This means that the hippocampus may not be able to coordinate the sensory and emotional information received during a crisis into integrated memories. The end result is that traumatic memories are often recorded as fragmentary, nonintegrated bits and pieces. The conversion of these nonintegrated memories into integrated form is thought by many psychologists to be essential for recovery from the psychological impact of the traumatic event. Many clients have had key experiences in their lives that have left enduring imprints in their multisensory memory networks. Not all survivors of abuse, trauma or other distressing episodes will have trouble integrating the memory, but for many the traces remain paradoxically strong and fragmented simultaneously. In the most severe cases, traumatic memories can contribute to severe mental disturbances such as dissociative disorder or posttraumatic stress disorder.

In milder cases, anxiety or depression may be the only sign. The spectrum of symptoms that may stem from unresolved memories of distressing events also includes nightmares, flashbacks, emotional numbing, avoidance behaviors and panic attacks. EMI is useful for treating any constellation of symptoms or difficulties that can be reasonably traced to a traumatizing incident or period of the client’s life. EMI seems to be able to facilitate access to these troubling, nonintegrated memories, by circumventing the routine patterns of thought and avoidance that the client has habitually followed.

Figuratively speaking, the eye movements appear to redirect the client’s mind into dusty corners that have been neglected, releasing information—whether painful or healing—that can then be naturally incorporated into a new, healthful perspective on their current life and their past experience. It is almost as if EMI activates an inner homeostatic guide that leads the client out of the maze of their troubling memories. The varying patterns of eye movements, the reassuring environment of the therapist’s office, and the focus on the sensory, cognitive and affective aspects of the memory—all of these ingredients combine to produce an astonishingly effective intervention.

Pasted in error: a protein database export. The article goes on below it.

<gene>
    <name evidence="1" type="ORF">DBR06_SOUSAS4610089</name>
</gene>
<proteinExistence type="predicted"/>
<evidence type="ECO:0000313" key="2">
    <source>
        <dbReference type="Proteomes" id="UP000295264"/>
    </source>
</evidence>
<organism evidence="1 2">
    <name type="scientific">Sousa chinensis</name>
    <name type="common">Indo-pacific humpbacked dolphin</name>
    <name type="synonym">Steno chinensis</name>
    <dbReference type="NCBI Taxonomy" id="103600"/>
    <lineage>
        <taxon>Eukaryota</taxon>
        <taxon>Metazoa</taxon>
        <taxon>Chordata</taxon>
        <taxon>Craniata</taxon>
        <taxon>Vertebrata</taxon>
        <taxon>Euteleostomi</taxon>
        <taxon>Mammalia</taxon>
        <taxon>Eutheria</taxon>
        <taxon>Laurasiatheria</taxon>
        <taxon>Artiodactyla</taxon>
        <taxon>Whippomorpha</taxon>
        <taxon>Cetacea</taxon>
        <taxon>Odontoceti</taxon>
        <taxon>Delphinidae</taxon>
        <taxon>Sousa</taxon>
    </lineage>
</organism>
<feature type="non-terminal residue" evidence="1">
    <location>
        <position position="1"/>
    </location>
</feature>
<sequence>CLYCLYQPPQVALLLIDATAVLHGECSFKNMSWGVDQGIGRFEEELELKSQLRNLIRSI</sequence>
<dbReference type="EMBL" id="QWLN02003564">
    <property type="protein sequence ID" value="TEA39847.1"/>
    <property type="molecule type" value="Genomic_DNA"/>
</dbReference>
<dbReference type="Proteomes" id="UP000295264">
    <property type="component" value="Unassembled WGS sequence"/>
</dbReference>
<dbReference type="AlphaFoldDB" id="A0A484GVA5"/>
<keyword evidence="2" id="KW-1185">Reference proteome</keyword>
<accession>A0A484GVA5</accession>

The treatment begins with the client concentrating on a particular memory that appears to be central to his experience: a highly emotionally-charged episode, or the earliest memory of a repeated trauma; or the first scene in a sequence of recollections of a single distressing event. The guided eye movements are begun by moving the hand, with two fingers extended or holding a bright marker, at a distance and rhythm that the client is comfortable following.

Because it is not possible to accomplish this within the sixty minutes of a typical therapy session, we try to schedule 90- to 120-minute sessions for EMI.

Often, complete resolution of problems related to a single traumatic event can be achieved in one session, and the most complex cases I have seen were successfully treated with a total of only six or seven sessions.

Many clients will report increased dream activity, or surprising, illuminating insights, or dramatically altered behavior in the days and weeks that follow an EMI treatment. A follow-up session permits the therapist to assure that no problematic memory circuits remain to be treated, and that the outcomes and repercussions of treatment are beneficial for the client.

Studies found that, on average, a single treatment with EMI could reduce post-traumatic stress symptoms by 48%, while a full course of treatment reduced symptoms by 83%. These results are confirmed every time a client troubled by unresolved distressing memories seeks help from a skilled EMI practitioner, releasing the client from the burden of the traumatic baggage.

The above description is a partial description based upon Danie Beaulieu’s, PhD, work.  She has been a leader in the field of EMI.